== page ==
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School crossing guard's commitment to safety lauded

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Brandon Mitchell, crossing guard at P.W. Moore Elementary School, pretends to direct traffic with a new set of orange traffic wands he received along with the new jacket he's wearing during a surprise ceremony held in his honor at the school, Friday afternoon. P.W. Moore staff and students and members of local law enforcement honored Mitchell on Friday for his commitment to keeping students safe over the past 11 years. At left is P.W. Moore Elementary School Principal Dexter Jackson-Heard.

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By Reggie Ponder
Staff Writer

Saturday, February 2, 2019

Moments after he was honored by P.W. Moore Elementary School students and staff for doing the job he loves, school crossing guard Brandon Mitchell went right back to work making sure both leave the school safely.

For the past 11 years, Mitchell has stood in the middle of Roanoke Avenue directing school buses and parents dropping off kids into P.W. Moore’s parking lot on school mornings and then doing the reverse in the afternoons. For five consecutive years, he’s never missed a day of work.

To honor that achievement — and Mitchell’s commitment to both P.W. Moore and its safety — school officials joined with local law enforcement officials on Friday to pay tribute to him.

When Mitchell walked into the gymnasium at the school Friday afternoon he was greeted by a standing ovation and enthusiastic cheering from the school’s students, and about two dozen officers and other employees of the Elizabeth City Police Department and Pasquotank Sheriff’s Office.

The county’s top officers were among the law enforcement contingent: Pasquotank County Sheriff Tommy Wooten and Elizabeth City Police Chief Eddie Buffaloe.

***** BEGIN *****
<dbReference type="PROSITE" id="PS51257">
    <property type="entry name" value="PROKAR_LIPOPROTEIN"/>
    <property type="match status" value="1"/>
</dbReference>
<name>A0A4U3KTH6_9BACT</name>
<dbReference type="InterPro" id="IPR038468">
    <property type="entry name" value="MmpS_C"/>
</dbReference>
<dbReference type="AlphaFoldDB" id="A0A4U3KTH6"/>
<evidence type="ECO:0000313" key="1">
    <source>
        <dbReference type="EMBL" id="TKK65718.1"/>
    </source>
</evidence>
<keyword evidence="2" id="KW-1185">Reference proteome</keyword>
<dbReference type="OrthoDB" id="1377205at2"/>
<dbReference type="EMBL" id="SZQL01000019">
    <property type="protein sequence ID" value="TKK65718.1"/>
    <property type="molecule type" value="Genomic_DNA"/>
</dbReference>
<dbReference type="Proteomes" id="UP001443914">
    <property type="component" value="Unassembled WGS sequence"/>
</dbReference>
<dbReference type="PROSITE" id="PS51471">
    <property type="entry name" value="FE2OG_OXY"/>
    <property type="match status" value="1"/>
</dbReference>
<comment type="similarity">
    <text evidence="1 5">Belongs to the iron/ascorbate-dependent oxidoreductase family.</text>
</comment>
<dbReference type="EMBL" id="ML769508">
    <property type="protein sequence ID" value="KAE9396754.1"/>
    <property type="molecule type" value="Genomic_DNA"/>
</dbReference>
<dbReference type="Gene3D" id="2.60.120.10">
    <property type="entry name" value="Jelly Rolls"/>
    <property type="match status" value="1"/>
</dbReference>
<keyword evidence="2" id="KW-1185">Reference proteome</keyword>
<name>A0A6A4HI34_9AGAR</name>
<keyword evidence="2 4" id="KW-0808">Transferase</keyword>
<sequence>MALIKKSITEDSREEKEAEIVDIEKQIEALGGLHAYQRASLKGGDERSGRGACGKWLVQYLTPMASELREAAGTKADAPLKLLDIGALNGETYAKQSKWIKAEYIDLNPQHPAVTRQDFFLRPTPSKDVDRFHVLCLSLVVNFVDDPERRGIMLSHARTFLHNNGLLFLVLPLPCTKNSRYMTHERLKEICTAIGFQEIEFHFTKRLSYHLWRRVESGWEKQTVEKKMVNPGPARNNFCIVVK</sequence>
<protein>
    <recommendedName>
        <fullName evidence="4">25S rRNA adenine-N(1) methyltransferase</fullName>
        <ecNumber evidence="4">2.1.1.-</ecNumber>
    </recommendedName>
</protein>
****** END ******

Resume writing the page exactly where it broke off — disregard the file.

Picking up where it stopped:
Mitchell was presented a new coat with reflective striping and two luminescent batons from the P.W. Moore Parent-Teacher Organization; cards, posters and other ‘thank you’ gifts from students; tactical pants from the Pasquotank County Sheriff’s Office; boots, pants and gloves from the Elizabeth City Police Department; and a chief’s challenge coin from Buffaloe.

“Brandon, we appreciate your dedication and support and all your hard work,” Buffaloe said. “I’ve been here seven years and I’ve never heard anybody complain about you.”

Efforts to keep the event a secret were successful.

“I was shocked,” Mitchell said when asked about being honored Friday. “I was surprised. I didn’t know what was going on at all.”

In an interview after the assembly, Mitchell said he could only remember missing two days of work since he started 11 years ago and confirmed that he had not missed a single day in five years. He said he enjoys being a crossing guard.

Mitchell said he became a crossing guard because “my heart’s desire has always been to be in law enforcement” but he did not meet the educational requirements to be a police officer. But when he applied at the Elizabeth City Police Department he was told he could be a crossing guard once he passed the background check and completed the training for that position.

“So I had to be the next best thing” to a police officer, which is a school crossing guard, Mitchell said.

Buffaloe said he has been amazed by Mitchell’s dedication.

“Every morning, rain, snow, sleet or shine (he’s there at the school) — if it isn’t closed because of snow,” Buffaloe said.

Gabriel Lopez, co-president of the PTO at P.W. Moore Elementary, said parents appreciate Mitchell’s commitment to school safety and their children’s education.

“He takes a lot of pride in it,” Lopez said, adding Mitchell does things that aren’t even requirements of his job, such as patrolling the hallways during the school day.

“He does a lot to make sure our children are safe,” Lopez said.

During the assembly Lopez thanked Mitchell for his service.

“You stand out there in the cold and heat and you don’t complain,” Lopez said.

Mitchell thanked everyone for taking the time to express their appreciation.

P.W. Moore Elementary Principal Dexter Jackson-Heard closed the assembly by telling Mitchell, “just always remember, you are our family.”

Jackson-Heard said after the assembly that P.W. Moore students’ expressions of appreciation for Mitchell are genuine and are reflective of the way they interact with adults at the school on a daily basis.

“We’re trying to really focus on respect and also high expectations for our children,” said Jackson-Heard, who is in his first year as the school’s principal.

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